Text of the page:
Right now I am pretty much confined to barracks while my knee recovers from the trauma of surgery and it is driving me nuts.
Even on those days that I count myself ‘at home’ all day, I am still out twice a day with the dogs and do not count popping to the shops as going out. So it is not surprising that I am finding my confinement trying. Thank god I have never had to hide from the Nazis, I would have been flushed out for sure. I have box sets and piles of DVDs that all bear repeat viewing, but just can’t seen to settle on anything. Had I some pressing housework to do, you could bet your bottom dollar I would sink comfortably into the sofa for thirteen hours, but now that I have the perfect opportunity, it seems to be the last thing I want to do.
I never begrudge the dogs their twice daily outing and find it difficult to understand dog owners who never take their hounds out and about. Walking for dogs is not just exercise, it is their TV and great for socialising. The socialising is not just for the dogs either, most of the people I know in the local area are dog owners I have met in the mornings and evenings.
One of the first people I met was Dave. I was down at a small local park when he said hello. He did not have a dog, but he loved to come and walk and on this first occasion had persuaded his wife to come out with him. He introduced himself and her as he asked me questions about where I had come from before settling in the area.
Dave was in his late seventies when I first met him. He was a man you would describe a ‘sprightly’. He was of slim build and his fitness would put men and women half his age to shame. An ex-postman from the UK, he had moved with his wife, Jean and young family several decades ago to Australia and although he lived a modest life, he seemed to spend the better part of it wringing every last drop of joy from living.
He always greeted me like a long lost friend, wanting to know all about the dogs. Lucy, the park social secretary was very happy to say hello. Archie, busy on patrol for bikes was less enthusiastic but still received a generous tickle behind the ears.
‘Hallo, there boy!’ He would say, his friendly enthusiasm undamped by Archie’s apparent lack of interest.
He loved to chat and soon learned that I had parents around the same age as him and his wife.
‘How are you Dave?’ I would say.
‘Hello there!’ He would reply, ‘Now, are your parents going to the Have a go Day that there are running down by the river?’
‘I don’t think so, Dave,’I would reply, ‘To be honest, I don’t think that they have heard it is on.’
‘Oh they should go! It is going to be marvellous. Do you know, they have all these activities you can try? I am going to have a go at the archery today!’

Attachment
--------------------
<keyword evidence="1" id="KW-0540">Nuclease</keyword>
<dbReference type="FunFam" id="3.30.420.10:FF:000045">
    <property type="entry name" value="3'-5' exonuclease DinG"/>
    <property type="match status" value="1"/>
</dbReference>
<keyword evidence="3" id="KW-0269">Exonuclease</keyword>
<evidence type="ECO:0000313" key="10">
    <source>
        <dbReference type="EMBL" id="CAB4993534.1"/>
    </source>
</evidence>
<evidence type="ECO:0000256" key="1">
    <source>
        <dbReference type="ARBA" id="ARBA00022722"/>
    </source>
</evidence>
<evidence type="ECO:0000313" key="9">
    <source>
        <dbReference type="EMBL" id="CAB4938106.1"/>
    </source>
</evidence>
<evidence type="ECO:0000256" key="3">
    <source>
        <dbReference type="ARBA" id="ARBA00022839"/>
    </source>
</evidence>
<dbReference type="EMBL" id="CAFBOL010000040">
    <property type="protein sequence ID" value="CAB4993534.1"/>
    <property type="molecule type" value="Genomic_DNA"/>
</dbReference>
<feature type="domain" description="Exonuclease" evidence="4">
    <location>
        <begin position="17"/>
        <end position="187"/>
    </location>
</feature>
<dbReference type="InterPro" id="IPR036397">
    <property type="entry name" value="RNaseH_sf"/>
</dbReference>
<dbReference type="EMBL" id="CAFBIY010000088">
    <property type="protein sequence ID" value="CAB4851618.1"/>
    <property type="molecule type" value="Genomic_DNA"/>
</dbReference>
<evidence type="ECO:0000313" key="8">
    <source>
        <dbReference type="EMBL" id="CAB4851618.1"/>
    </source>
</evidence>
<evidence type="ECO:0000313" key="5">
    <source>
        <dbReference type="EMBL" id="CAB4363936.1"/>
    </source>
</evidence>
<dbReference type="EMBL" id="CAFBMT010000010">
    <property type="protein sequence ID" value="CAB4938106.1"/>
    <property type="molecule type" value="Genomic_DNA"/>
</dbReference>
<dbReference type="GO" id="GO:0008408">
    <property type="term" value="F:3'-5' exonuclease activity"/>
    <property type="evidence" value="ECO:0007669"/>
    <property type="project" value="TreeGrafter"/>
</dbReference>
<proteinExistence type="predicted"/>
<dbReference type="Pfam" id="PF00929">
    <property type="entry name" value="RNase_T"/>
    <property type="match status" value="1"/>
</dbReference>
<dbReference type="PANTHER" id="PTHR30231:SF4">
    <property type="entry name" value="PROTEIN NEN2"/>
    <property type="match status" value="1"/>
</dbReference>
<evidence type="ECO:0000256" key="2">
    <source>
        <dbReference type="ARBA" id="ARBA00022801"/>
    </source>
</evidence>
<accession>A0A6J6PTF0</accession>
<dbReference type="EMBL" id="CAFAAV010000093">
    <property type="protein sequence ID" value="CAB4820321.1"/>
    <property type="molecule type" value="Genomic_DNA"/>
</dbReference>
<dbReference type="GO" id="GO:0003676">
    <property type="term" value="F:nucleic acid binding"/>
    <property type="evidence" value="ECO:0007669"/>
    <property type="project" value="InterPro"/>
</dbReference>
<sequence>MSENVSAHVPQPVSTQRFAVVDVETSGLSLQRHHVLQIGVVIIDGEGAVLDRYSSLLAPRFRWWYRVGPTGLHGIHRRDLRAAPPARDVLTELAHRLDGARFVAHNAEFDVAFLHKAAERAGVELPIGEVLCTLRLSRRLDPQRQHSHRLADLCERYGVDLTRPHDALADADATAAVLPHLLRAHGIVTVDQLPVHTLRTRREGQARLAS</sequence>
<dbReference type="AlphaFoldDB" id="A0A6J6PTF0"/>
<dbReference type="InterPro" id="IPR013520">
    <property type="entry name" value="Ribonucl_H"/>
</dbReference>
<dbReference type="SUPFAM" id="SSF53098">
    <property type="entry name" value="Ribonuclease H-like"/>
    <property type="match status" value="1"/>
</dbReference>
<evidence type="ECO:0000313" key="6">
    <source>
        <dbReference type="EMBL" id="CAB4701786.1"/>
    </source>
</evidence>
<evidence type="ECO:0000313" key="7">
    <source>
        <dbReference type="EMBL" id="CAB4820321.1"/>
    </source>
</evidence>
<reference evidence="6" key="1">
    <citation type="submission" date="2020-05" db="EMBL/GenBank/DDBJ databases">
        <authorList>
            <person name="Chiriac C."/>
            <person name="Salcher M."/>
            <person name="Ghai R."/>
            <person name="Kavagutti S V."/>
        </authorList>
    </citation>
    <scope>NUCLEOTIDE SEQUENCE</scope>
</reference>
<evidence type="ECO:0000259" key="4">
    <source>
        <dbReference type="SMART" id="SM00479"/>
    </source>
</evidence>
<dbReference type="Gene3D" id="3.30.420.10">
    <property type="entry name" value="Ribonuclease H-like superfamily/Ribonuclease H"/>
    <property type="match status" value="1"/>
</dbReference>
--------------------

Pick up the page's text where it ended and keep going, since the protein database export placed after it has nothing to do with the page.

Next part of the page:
Dave had taken early retirement from the post office and although he lived modestly, boy did he make the most of it. He was certainly not going to let his life diminish in ever decreasing circles.
I was in the park at six one morning walking the dogs before the heat kicked in when I spotted the usual spry figure going push ups on the bench.
‘Have you seen the mushrooms?’ He asked, ‘Just up here.’ He led me to the top of a hill where a circle of wild mushrooms had sprung up.
‘I am going to take some of them home for breakfast!’ He declared.
‘Are you sure they are OK to eat?’ I asked
‘Oh yes,’ he assured me, ‘I have had them before from here. I am heading back now for a nice omelette.’
If you had asked me that year, I would have bet good money that Dave would outlive my parents, and possibly even me, such was his lust for life.
But one day I saw him and he wasn’t moving as fast. His arms, usually swinging briskly, were hanging by their sides.
‘Everything alright, Dave?’ I asked.
‘Oh, hallo there,’ he replied, ‘not too good today, I am afraid.’
‘Sorry to hear that,’ I replied, ‘Nothng too serious, I hope.’ Even as I said the words, I feared the reply.
‘Well I haven’t been very well,’ he explained, ‘and they found these cysts on my liver and pancreas, so they are just doing some tests to see what is what.’
‘How is your appetite, Dave?’ I asked, ‘Are you managing to eat much?’
‘Oh no, not really,’ he said, ‘I just don’t fancy much these days.’
‘Well make sure you try and eat,’ I said, ‘Keep your strength up.’ I felt awful hiding behind cliches, but sensed that he wasn’t up for a long chat.
‘Yes,’ he said, ‘Jean used to be a nurse. She is making sure I eat.’
‘Good,’ I said, ‘And good luck with the results – I will keep my fingers crossed for you.’
I only saw him once after that, moving slowly across the road from where he lived to the local shops in an effort to get out and about – and it was an effort, every step seemed to take a lifetime. The cancer, because of course it was cancer, ripped through his slender body in three months, and in keeping with the disease, showed no mercy or compassion for this gentle and kind man.
The next time I saw his wife, it was to commemorate Dave’s life at his funeral – and there were a few of us there from the park, dog owners who had enjoyed saying good morning to him as he had to them. He was one of the regulars, despite having no dog himself. It didn’t matter because he knew all of ours.
The park seemed so strange for a while after he died – I kept expecting to see him, striding towards me, arms swinging and a head full of the possibilities that the day would bring. New experiences, new friends. I still often think of him when I walk there in the mornings – especially when the mushrooms appear on the hill. One day, I may just try an omelette myself.